Just back from our Mock Caldecott, held today at the Manhattan [Kansas] Public Library, and again organized by KSU’s Children’s and Adolescent Literature Community (special thanks to Allison Kuehne and Becca Rowe!). In anticipation of the Caldecott Awards (held in January), we spent a few hours looking at and discussing what may or may not be the best American picture books of year. That is, we try to look at the best, but we can’t always get everything we need in time. (For example, omitted this year were Sergio Ruzzier’s A Letter for Leo and Mark Newgarden and Megan Montague Cash’s Bow-Wow’s Nightmare Neighbors — both books that I expect other Mock Caldecott groups, and the Caldecott Committee itself, are looking at.) The process is imperfect, but it’s still fun to spend the afternoon looking at picture books, and debating their merits!
Marla Frazee, The Farmer and the Clown
Wordless tale of an unlikely friendship. In well-designed, dynamic layouts, Frazee‘s book tells the story of a young clown who falls off the train of a traveling circus, and gets adopted by a farmer. The friendship that develops between the unlikely pair touched our group this afternoon, as did the unexpected resolution of the tale. (I don’t want to give anything away here….)
The Honor Books:
We had quite a few honor books. Here they are, in the order of how many votes they received.
Where do imaginary friends come from? And what if some imaginary friends fail to get imagined by children? In answer to both questions, Dan Santat has Beekle — an imaginary friend — set off in search of a young human who will befriend him. A book that bears a bit of influence from Shaun Tan (especially The Lost Thing), The Adventures of Beekle is already in Emily’s Library. (Coming later this week: a new installment in my attempt to build for my niece the “ideal” children’s library.)
The next two books were tied with the same number of votes each.
In his hyperreal artistic style, Nelson paints an animal story that is at once an adventure of a lost bear trying to get home, and a philosophical meditation on how we find our place in the world. It’s a different kind of book for Nelson (I don’t think he’s done other animal books), and he does it very well. Sustained by its striking artwork and compelling child surrogate (baby bear, of course!), this beautiful book is also already in Emily’s Library.
With illustrations that really draw you in, Curato‘s tale of a small cupcake-loving polka-dotted elephant (Elliot) has heart. I think, too, that its treatment of the central character’s height will resonate with younger readers: to be a child is to exist in a world designed for giants, where everything is too large, too long, or out of reach. Curato captures that experience well. It’s sweet without being pat — and that’s a delicate balance to achieve. It’s a future addition to Emily’s Library. (I hadn’t seen it until today.)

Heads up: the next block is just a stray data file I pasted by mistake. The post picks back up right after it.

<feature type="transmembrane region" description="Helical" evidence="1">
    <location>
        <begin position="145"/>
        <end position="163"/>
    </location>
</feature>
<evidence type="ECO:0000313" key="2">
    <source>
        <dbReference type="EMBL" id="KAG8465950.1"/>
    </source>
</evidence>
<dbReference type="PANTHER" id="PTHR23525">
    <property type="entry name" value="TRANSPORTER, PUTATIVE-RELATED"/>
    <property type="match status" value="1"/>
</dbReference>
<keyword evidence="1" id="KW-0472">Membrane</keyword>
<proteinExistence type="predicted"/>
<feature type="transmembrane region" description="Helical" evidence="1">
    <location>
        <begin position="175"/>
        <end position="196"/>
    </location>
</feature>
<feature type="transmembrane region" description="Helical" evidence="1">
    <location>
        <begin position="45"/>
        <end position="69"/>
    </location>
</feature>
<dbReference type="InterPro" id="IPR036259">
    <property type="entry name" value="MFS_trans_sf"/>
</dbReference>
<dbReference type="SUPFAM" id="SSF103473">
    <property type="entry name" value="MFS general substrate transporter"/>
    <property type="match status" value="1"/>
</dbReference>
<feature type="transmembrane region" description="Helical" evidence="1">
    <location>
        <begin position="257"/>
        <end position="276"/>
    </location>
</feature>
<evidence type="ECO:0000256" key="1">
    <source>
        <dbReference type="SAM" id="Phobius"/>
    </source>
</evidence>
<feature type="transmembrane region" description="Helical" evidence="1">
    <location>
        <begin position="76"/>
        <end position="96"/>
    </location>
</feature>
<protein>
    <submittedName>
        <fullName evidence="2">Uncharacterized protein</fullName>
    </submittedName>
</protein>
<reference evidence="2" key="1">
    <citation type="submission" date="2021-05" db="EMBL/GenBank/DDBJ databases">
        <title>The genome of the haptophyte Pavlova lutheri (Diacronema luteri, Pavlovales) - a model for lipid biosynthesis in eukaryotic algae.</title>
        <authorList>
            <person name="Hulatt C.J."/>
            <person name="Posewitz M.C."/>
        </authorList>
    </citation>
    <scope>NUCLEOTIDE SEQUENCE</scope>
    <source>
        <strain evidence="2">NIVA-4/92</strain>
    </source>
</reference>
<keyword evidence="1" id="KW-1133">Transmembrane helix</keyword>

Also a book I encountered for the first time this afternoon, Harlem Hellfighters was my top pick of the 25 we looked at today. In spare, poetic text, and striking images, the book tells the story of the most decorated African American combat unit to serve in the First World War. With a great use of comics layout, and words both suggestive and specific, it does the impossible job of conveying historical detail and nuance all within the confines of a picture book. It shows how the same group of people who were being lynched here in the U.S. were serving abroad with valor and distinction — juxtaposing their European heroism with American lynchings. And, though it has a strong moral message, Lewis and Kelley convey that without moralizing. Probably not a book for the youngest readers, Harlem Hellfighters should be required reading for American children of 7 and up in the Ferguson Era. (I don’t know if we have a term for the legal murder of people of color, as practiced in contemporary America — so, I’m using “Ferguson Era” as shorthand.)
This one — the last of our Honor Books — blew me away, and was also on my short list. I’d read about it before today, but had never actually seen it. In the guise of a catalogue for the (fictional) Aviary Wonders Inc., Samworth teaches us about anatomy, flight, and extinction. With a dark sense of humor and design evocative of both contemporary catalogues and nineteenth-century science, Aviary Wonders Inc. tells the sad story of our loss of biodiversity. In offering instructions for how to make birds, Samworth commemorates those species that humans have destroyed. If this sounds impossible to you, then all I can say is check it out. It sounds impossible to me, too — only because I’ve read Samworth’s book can I report that it’s not only possible but a remarkable achievement. One of the year’s best picture books.
What are your favorite picture books from 2014? (Though the Caldecott recognizes excellence in American picture books, there’s no need to restrict yourself to ones from the U.S.)
- Mock Caldecott 2013: Manhattan, Kansas Edition
- Mock Caldecott 2012: Manhattan, Kansas Edition
- Mock Caldecott 2011: Manhattan, Kansas Edition
- Mock Caldecott 2010: Manhattan, Kansas Edition
- Congratulations, Caldecott Losers!
- Kadir Nelson Is the Best; or, When the Caldecott Committee Strikes Out
- The Art and Wisdom of Kadir Nelson